National Debt Relief Investigation and a story (PART I)

As I always mention at the beginning I am only documenting my opinion on these debt settlement companies as I am entitled to my opinion.

As a finance specialist for over 13 years with debt and credit I reflect back to the beginning when I knew nothing about this industry at all and as I mention and use an analogy for your legal rights it applies the same with this:

“If you don’t know your rights, then you have no rights”.

“If you don’t know your options, then you have no options”.

 

Companies in the debt settlement industry like Credit Associates that started me writing these kinds of informative blogs thrive on a consumer’s lack of knowledge. In fact that lack of knowledge is what keeps them in business.

I personally believe Credit Associates is one of the worst out there. As someone with a knowledge base of over 13 years I can spot the lies that are done in their commercials or advertising spots so I felt the need to point them out so someone doesn’t get taken advantage of.

A gentleman called me and said they read my blog about them and agreed with my assessment and then also spoke to National Debt Relief and then told me a rather shocking story that I will pass along to you today.

He said he had a business credit card at about $20,000 he is being forced to make the decision to let go.

The “Representative” he spoke to (you know… the salesperson) asked if he had any other debt and he said he stated he had a personal target credit card for about $5,000 and another credit card for about $4000.00 but they have been paid on time. It was only the business card that had started to slip.

They told him they would have to do “all 3 cards” in order to help him. They chatted about it and he said how much could you save me on the cards?

I of course was curious myself and when they told him they could get it all down to $21,000.00 there was a bit of silence on the phone as I had trouble believing such a pathetic amount and repeated what he told me to make sure I heard him right. That s right, he owed $29,000 and said they could only get him a savings of $8,000.00.

What scares me is this is possibly the norm. After all is it not the job of sales people to maybe exacerbate how much they could save? If that’s them bragging then oh my, what is their average?

 

HINT—see PART II of this blog (coming next week)

 

I asked him if he had a lump sum to get this all handled to go away and he said he did but not a ton of money of course. I informed him it was idiotic to add the 2 perfectly good paid cards he had to let them go and destroy his personal credit and after some conversation he wanted to work directly with me.

NOTE— This is a 2 part story as I also contact them as a potential client to see what they could do for me.

 

As I always say, a credit report is like a thumb print…. And every thumbprint is different so generic advice that is attached to your financial well-being is not the smartest move. Only by having a full and complete picture of what is going on is the way to truly get the best advice for you and your family.

 

Back to the Story!

I told him to keep his personal credit cards paid and to keep them paid and good. In less than a month I had the company agree to a settlement of $8,000.00

Now the thing you need to be informed about is while reading this is if the bank takes a hit on what you owe them they can 1099 you and the IRS considers that “undeclared income” and you have to give that to your CPA.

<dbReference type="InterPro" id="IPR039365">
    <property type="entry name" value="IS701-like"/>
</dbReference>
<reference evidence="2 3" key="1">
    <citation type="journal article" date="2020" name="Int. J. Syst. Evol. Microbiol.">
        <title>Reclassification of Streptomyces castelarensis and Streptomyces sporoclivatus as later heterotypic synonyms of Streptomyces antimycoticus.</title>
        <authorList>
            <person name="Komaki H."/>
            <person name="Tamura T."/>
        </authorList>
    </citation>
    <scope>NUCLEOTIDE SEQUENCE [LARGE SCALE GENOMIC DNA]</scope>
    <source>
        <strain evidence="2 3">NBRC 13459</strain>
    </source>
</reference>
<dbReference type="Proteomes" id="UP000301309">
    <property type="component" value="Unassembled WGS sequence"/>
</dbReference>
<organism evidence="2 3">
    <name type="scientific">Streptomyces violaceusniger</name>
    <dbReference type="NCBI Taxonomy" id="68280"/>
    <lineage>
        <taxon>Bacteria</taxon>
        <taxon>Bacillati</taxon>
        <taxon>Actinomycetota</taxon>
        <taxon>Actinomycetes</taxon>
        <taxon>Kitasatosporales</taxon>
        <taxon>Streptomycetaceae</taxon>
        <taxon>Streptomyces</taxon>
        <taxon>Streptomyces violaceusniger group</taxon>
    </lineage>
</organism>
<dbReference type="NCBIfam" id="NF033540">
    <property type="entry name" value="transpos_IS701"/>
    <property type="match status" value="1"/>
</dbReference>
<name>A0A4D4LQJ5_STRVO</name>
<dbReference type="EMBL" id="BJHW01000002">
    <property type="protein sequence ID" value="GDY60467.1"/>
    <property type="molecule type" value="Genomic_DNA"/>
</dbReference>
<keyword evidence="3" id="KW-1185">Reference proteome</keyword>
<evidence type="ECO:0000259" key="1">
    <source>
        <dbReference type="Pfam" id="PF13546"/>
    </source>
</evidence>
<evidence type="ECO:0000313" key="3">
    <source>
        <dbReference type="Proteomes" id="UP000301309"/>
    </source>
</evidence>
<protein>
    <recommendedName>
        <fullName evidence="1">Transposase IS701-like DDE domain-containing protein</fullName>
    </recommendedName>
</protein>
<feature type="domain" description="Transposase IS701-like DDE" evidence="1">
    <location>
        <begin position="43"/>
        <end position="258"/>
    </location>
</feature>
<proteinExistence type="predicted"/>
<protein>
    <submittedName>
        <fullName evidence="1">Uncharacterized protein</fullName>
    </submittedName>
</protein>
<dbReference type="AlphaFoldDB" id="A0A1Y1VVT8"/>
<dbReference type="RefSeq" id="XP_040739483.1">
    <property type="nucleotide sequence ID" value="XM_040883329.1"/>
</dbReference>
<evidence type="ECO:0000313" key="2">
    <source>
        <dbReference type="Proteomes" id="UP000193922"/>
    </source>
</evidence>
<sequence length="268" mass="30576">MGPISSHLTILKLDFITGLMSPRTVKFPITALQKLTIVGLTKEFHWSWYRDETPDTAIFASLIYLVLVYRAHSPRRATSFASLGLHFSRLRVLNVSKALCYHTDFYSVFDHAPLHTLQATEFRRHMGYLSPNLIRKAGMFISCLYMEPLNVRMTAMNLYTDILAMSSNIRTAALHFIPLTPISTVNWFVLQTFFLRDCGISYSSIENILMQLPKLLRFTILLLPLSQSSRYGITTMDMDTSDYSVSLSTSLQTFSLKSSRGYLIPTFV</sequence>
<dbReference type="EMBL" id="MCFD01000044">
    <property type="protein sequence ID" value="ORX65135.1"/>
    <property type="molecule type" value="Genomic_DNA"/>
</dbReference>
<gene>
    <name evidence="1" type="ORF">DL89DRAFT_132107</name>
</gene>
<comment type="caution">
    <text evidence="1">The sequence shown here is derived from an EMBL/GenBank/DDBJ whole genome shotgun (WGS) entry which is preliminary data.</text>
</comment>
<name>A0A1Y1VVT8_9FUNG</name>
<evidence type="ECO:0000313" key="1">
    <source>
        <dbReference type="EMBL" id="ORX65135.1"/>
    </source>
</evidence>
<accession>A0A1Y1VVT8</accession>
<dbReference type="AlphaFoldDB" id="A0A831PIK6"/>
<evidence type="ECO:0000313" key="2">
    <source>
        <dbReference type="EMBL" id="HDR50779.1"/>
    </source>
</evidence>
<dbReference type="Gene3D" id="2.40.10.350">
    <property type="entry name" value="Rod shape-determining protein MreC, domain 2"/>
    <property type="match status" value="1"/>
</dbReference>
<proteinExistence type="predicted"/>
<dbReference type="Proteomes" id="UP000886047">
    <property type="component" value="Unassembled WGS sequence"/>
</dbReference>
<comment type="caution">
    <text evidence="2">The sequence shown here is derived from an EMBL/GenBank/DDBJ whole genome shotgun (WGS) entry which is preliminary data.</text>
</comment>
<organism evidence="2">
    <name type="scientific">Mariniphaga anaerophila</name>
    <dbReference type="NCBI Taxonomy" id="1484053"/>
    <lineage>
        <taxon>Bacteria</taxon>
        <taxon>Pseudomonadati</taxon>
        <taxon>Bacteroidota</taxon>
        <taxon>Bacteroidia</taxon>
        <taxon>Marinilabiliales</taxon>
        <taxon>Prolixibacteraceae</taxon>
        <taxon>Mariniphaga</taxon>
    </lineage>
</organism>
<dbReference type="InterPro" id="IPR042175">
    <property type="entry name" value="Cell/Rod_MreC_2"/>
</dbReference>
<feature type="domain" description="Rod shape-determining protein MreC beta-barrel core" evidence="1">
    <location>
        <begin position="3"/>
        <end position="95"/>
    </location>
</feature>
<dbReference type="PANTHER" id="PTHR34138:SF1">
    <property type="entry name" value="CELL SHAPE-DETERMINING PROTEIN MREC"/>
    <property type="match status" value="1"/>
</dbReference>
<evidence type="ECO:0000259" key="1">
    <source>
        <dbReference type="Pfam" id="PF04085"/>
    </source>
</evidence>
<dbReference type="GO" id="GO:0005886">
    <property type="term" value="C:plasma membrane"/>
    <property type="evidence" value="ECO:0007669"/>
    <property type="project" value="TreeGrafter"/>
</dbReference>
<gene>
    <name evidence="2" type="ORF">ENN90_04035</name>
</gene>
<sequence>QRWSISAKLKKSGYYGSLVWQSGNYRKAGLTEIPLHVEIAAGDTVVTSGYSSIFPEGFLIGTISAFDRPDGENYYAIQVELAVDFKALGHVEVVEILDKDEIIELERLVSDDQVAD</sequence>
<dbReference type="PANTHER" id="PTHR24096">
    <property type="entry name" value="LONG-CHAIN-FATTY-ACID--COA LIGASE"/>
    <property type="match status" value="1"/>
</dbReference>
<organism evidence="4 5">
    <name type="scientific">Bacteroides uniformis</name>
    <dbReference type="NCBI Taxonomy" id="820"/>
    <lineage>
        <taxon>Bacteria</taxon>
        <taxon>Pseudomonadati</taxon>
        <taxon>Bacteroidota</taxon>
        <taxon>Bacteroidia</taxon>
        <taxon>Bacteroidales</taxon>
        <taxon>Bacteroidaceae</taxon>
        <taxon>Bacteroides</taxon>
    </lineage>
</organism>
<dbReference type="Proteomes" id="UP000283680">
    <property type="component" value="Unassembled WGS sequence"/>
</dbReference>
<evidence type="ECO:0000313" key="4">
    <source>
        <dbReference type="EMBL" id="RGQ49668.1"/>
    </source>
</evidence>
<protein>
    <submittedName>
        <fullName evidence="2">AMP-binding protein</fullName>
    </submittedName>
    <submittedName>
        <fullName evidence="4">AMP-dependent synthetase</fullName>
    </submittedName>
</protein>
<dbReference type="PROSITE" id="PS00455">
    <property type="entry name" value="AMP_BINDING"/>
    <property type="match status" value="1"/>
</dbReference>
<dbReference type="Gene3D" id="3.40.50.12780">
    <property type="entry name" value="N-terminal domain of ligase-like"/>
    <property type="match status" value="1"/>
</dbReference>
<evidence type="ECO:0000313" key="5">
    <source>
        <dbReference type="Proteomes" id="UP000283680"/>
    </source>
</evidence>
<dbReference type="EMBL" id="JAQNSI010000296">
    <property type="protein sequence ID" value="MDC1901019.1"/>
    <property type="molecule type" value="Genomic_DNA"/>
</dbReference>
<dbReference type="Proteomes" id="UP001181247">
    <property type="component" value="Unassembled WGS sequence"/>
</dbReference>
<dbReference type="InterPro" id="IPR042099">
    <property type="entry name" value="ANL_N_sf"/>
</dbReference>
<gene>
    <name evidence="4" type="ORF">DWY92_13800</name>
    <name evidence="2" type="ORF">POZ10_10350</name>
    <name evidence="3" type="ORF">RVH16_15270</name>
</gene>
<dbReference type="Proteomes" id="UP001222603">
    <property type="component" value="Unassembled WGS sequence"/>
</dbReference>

That of course sucks but it’s still a hell of a lot cheaper that paying the debt owed. Plus you can always set up a payment plan for it if necessary.

 

AN ADDITIONAL FYI is the bank has to 1099 you if they do in 3 years. If not then they lose the opportunity to take a tax break on it. we had a client get 1099’d 4 years later and a simple general dispute to the IRS got it dismissed and saved the client an additional $1,500.00 of their hard earned money.

 

So why was there such a money difference you may ask? It’s rather simple actually, if you don’t think you can get anything and you get told you can save $8000.00 you are very happy!

But when you don’t know you could actually save $12,000.00 then the $8,000.00 sounds pretty good.

As I always say, the bigger the company the bigger the overhead so you’re not a client you’re an amount.

They will take the 1st offer the bank gives them and then sell you on how good of a deal it is and how it benefits you so they can move onto the next client.

 

So that’s the end of part I of this blog, the next one may be short but it will be from my own direct experience of calling and emailing National Debt Relief as opposed to detailing you the story from a 3rd party person.

 

NOW I want to say that while this person’s experience with National Debt Relief may not be typical if they read this and say that’s not how we do things is possible. I would find it rather improbable that this client just happen to tell me the one bad representative that they have out of the possible hundred (more or less). Especially when it’s combined with my own experience listed in PART II.

 

I will note that the rep never told him how bad this will hurt his credit score and how future lenders will look at him which I feel is a disservice to the consumer.  Now it is possible they were never trained on that but as a credit and financial professional for over 13 years, isn’t that one of the reasons why you would be calling them???

 

Wayne Sanford is a credit and finance expert with over 13 years’ experience in the industry. He has reviewed over 16,000 credit reports and appeared on local and national TV on CBS and is a contributor to many online publications as well as being an Continuing educational provider for the Texas Real Estate Commission.

Have a question?  Send an email to Wayne      wayne@waynethecreditguy.com

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